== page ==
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Five Weeks in a Balloon

CHAPTER FOURTEENTH
The Forest of Gum-Trees.--The Blue Antelope.--The Rallying-Signal. --An Unexpected
Attack.--The Kanyeme.--A Night in the Open Air.--The Mabunguru.--Jihoue-la-Mkoa.--
A Supply of Water.--Arrival at Kazeh.
The country, dry and parched as it was, consisting of a clayey soil that cracked open with
the heat, seemed, indeed, a desert: here and there were a few traces of caravans; the bones
of men and animals, that had been half-gnawed away, mouldering together in the same
dust.
After half an hour's walking, Dick and Joe plunged into a forest of gum-trees, their eyes
alert on all sides, and their fingers on the trigger. There was no foreseeing what they
might encounter. Without being a rifleman, Joe could handle fire-arms with no trifling
dexterity.
"A walk does one good, Mr. Kennedy, but this isn't the easiest ground in the world," he
said, kicking aside some fragments of quartz with which the soil was bestrewn.
Kennedy motioned to his companion to be silent and to halt. The present case compelled
them to dispense with hunting-dogs, and, no matter what Joe's agility might be, he could
not be expected to have the scent of a setter or a greyhound.
A herd of a dozen antelopes were quenching their thirst in the bed of a torrent where
some pools of water had lodged. The graceful creatures, snuffing danger in the breeze,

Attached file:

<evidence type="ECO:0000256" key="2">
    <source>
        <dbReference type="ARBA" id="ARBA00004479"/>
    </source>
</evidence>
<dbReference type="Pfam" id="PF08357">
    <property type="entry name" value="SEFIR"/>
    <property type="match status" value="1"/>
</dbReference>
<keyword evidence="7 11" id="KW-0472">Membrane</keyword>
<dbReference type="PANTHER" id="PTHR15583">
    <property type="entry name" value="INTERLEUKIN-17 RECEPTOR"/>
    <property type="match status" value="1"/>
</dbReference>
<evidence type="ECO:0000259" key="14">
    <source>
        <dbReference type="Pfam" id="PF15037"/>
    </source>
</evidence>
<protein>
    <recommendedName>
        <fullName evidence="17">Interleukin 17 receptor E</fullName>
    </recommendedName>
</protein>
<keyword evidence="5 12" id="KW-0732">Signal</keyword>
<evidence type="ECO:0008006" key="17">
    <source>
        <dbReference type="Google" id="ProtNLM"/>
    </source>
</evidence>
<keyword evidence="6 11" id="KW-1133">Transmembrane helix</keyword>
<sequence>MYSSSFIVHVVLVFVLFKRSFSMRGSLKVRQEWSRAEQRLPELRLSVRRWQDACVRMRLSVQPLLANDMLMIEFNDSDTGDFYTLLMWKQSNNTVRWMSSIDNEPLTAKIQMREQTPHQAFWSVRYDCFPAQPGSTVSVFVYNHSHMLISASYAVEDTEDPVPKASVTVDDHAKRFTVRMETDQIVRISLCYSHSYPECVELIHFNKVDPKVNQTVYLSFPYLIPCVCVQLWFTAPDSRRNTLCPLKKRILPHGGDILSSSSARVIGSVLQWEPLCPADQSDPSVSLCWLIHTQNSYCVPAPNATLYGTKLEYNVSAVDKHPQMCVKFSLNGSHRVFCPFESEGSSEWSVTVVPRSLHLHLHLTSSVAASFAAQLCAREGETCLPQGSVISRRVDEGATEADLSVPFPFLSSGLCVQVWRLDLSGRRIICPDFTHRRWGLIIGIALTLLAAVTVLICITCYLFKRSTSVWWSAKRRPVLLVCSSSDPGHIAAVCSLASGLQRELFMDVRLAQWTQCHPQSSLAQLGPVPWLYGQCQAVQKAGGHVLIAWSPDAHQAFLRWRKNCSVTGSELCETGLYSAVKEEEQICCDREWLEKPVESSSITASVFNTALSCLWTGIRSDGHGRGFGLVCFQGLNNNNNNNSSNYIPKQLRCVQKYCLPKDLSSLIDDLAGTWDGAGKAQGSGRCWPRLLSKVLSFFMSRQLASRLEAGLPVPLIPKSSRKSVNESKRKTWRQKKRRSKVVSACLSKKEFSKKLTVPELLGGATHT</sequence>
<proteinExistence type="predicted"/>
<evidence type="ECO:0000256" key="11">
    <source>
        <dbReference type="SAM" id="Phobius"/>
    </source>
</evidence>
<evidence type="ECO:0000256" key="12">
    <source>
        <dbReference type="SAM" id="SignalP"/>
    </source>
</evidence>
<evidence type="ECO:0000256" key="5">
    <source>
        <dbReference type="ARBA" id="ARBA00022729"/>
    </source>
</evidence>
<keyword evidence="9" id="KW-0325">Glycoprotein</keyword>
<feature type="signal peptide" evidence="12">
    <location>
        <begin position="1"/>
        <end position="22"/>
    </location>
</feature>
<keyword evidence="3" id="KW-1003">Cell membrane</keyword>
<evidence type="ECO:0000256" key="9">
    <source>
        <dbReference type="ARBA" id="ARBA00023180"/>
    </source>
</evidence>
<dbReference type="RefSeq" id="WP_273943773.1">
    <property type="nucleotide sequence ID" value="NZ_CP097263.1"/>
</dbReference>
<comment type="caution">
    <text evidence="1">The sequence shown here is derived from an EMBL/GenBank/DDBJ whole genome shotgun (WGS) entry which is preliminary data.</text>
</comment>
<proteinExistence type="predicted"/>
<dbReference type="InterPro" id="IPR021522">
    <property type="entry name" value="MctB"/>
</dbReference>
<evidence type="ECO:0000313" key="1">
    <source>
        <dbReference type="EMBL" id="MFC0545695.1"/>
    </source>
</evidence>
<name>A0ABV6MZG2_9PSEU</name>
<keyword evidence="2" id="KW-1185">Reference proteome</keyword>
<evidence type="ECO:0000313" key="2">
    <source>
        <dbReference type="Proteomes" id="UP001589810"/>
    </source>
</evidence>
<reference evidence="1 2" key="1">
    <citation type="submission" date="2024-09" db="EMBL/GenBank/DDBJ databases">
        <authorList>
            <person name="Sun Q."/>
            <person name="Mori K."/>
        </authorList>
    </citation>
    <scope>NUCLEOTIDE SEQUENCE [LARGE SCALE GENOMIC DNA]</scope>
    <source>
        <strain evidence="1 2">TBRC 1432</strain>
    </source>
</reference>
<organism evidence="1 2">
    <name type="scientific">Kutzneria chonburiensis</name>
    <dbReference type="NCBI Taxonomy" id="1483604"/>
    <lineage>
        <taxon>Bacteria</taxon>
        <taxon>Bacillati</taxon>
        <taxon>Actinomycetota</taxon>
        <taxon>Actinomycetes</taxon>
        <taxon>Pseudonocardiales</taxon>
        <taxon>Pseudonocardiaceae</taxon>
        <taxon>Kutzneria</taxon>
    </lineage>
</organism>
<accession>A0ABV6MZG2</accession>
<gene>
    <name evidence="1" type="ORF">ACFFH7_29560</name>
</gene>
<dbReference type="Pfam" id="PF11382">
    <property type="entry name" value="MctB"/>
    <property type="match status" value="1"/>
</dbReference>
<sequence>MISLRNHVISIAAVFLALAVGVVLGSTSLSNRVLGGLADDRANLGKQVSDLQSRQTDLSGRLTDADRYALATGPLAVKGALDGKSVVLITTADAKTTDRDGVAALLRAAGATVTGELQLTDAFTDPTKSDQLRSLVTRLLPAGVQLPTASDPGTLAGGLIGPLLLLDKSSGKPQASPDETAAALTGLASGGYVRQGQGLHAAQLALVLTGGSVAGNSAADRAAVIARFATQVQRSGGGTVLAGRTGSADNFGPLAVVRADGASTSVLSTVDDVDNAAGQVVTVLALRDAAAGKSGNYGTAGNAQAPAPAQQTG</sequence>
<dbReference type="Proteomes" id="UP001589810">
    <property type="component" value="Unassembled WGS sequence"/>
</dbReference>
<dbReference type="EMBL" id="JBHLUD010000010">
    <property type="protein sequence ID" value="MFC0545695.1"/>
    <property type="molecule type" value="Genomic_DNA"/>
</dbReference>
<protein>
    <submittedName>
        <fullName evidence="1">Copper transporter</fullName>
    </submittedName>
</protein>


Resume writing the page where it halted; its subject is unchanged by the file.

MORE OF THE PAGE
seemed to be disturbed and uneasy. Their beautiful heads could be seen between every
draught, raised in the air with quick and sudden motion as they sniffed the wind in the
direction of our two hunters, with their flexible nostrils.
Kennedy stole around behind some clumps of shrubbery, while Joe remained motionless
where he was. The former, at length, got within gunshot and fired.
The herd disappeared in the twinkling of an eye; one male antelope only, that was hit just
behind the shoulder-joint, fell headlong to the ground, and Kennedy leaped toward his
booty.
It was a blauwbok, a superb animal of a pale-bluish color shading upon the gray, but with
the belly and the inside of the legs as white as the driven snow.
"A splendid shot!" exclaimed the hunter. "It's a very rare species of the antelope, and I
hope to be able to prepare his skin in such a way as to keep it."
"Indeed!" said Joe, "do you think of doing that, Mr. Kennedy?"
"Why, certainly I do! Just see what a fine hide it is!"
 
 
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